Potent quotables: Lowell sums up loss to Yanks

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“I think that it was plain and simple that we got our asses kicked pretty good.”



– Mike Lowell just about sums up
the 20-11 trouncing the Red Sox experienced at the hand of the Yankees
on Friday night. The Bombers have now won five straight over their
division rivals and sit 7 1/2 games ahead in the American League East.




“He called me in the office, I was in the lineup and he just went over
the whole waiver thing with me because I guess a lot of people in the
media were speculating a lot of different things and he wanted to clear
that up. So I asked him after that, well, if you pull
me back and you’re keeping me from going to a contending team, what’s
my future? And basically I got a maybe, maybe not. And that’s basically
not much of a future.”




– Gary Sheffield explains a conversation he had with general manager Omar Minaya on Thursday. The 40-year-old outfielder denies asking for a contract extension, as reported in various media outlets.



“To me, an ace is not something that floats. It’s career
numbers stuff, to have that dominating pitcher year in and year out.
It’s an overused term.”




– Despite a 2.94 ERA since July, Randy Wolf deflects any talk about him as the staff ace.
He may never be an ace, but he’d be a decent cleanup hitter for the
Dodgers right now. After knocking in three runs with a homer, double
and single against the Diamondbacks on Sunday, Wolf drove in the only
two runs of Friday’s victory over the Cubs.




“I didn’t know I was like that. That would be a first for me.”



– Derek Jeter responds to comments made by Hall of Famer Jim Rice earlier this week.

Max Scherzer will not be ready for Opening Day

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Ten days ago Nationals ace Max Scherzer said he’d be ready for the start of the regular season. “I’m gonna do it,” Scherzer said.

[Ron Howard from “Arrested Development” voice] — No, he’s not:

Nationals manager Dusty Baker said that Max Scherzer is not on track to be the team’s opening day starter, and will most likely open the season as the third pitcher in the rotation.

He’s still projected to make it to the opening rotation, taking the hill, most likely, on Thursday April 6 against the Marlins. At least if the schedule doesn’t slip any more.

Scherzer, as you probably know, has a stress fracture in the knuckle of his right ring finger, which has messed with his preparation and has caused him to alter his grip a bit. As of now Stephen Strasburg will get the Opening Day nod.

Theo Epstein named The World’s Greatest Leader

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Fortune Magazine has put out a list of The World’s Greatest Leaders. Not the greatest business leaders, not the greatest leaders in a given industry, but the Greatest Leaders, full stop. The greatest according to Fortune: The Cubs’ Theo Epstein.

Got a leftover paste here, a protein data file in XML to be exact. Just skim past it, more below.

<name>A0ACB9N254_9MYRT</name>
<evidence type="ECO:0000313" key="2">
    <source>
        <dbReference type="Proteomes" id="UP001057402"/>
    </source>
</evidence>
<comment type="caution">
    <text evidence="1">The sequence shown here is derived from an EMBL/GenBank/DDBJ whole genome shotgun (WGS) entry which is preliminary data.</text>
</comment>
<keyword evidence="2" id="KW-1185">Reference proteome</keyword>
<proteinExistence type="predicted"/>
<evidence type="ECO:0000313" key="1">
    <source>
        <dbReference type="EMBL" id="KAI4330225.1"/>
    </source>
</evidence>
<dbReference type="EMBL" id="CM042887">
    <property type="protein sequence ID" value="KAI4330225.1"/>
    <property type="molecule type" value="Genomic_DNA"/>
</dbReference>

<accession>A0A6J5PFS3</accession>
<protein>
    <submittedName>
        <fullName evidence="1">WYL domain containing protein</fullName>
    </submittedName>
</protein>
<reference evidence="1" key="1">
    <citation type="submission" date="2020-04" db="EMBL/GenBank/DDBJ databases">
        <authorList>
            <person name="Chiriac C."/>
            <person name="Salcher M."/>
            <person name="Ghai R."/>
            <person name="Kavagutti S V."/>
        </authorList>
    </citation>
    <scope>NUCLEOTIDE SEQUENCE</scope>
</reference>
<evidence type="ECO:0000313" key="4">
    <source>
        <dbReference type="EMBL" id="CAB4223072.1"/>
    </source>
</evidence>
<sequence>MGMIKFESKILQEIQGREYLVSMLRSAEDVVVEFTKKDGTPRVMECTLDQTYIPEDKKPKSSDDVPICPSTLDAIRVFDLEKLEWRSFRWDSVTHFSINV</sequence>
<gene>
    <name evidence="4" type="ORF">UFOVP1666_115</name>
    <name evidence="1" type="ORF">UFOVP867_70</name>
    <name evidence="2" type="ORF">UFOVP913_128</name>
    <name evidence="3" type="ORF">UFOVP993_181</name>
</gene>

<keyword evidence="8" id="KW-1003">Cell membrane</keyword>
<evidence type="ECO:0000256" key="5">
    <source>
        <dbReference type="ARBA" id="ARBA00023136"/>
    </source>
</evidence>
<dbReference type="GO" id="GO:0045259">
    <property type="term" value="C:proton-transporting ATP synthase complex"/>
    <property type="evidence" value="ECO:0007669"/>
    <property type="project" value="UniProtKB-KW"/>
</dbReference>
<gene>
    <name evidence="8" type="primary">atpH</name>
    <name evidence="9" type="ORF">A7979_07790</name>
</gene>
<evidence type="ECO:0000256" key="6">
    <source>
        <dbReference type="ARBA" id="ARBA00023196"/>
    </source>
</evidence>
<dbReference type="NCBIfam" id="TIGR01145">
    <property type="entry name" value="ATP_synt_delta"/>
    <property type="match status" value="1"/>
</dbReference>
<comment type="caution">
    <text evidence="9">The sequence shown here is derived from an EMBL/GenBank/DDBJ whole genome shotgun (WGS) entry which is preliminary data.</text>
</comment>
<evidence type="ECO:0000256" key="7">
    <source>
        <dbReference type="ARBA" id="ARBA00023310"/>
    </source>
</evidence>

For some context, Pope Francis was third. Angela Merkel was 10th. Lebron James was the next greatest sports leader, ranked 11th. Take Fortune’s methodology with a grain of salt, however, given that it has John McCain above Merkel — what, exactly, does he lead now? — and Samantha Bee in the top 20.

So what makes Theo the world’s best leader according to Fortune?

The Cubs owe their success to a five-year rebuilding program that featured a concatenation of different leadership styles. The team thrived under the affable patience of owner Tom Ricketts, and, later, under the innovative eccentricity of manager Joe Maddon. But most important of all was the evolution of the club’s president for baseball operations, Theo Epstein, the wunderkind executive who realized he would need to grow as a leader in order to replicate in Chicago the success he’d had with the Boston Red Sox.

I don’t want to take anything away from what Theo has done — he’s a Hall of Fame executive already in my view — but I feel like maybe one needs to adjust for the fact that this is a baseball team we’re talking about. They’re the whole world to us and their brands are nationally and even world famous, but as an organization, sports teams are rather small. There are guys who run reasonably-sized HVAC companies with more employees than a baseball team and they don’t get the benefit of an antitrust exemption and a rule which allows them to get their pick of the best new employees if they had a bad year the year before.

Really, not trying to throw shade here, just thinking that being the spiritual father for 1.2 billion Catholics or running a foundation that serves 55 million needy children — like the woman who comes in at number 14 — is a bit of a tougher trick.

But this will make a great framed magazine article on Theo’s wall in Wrigley Field.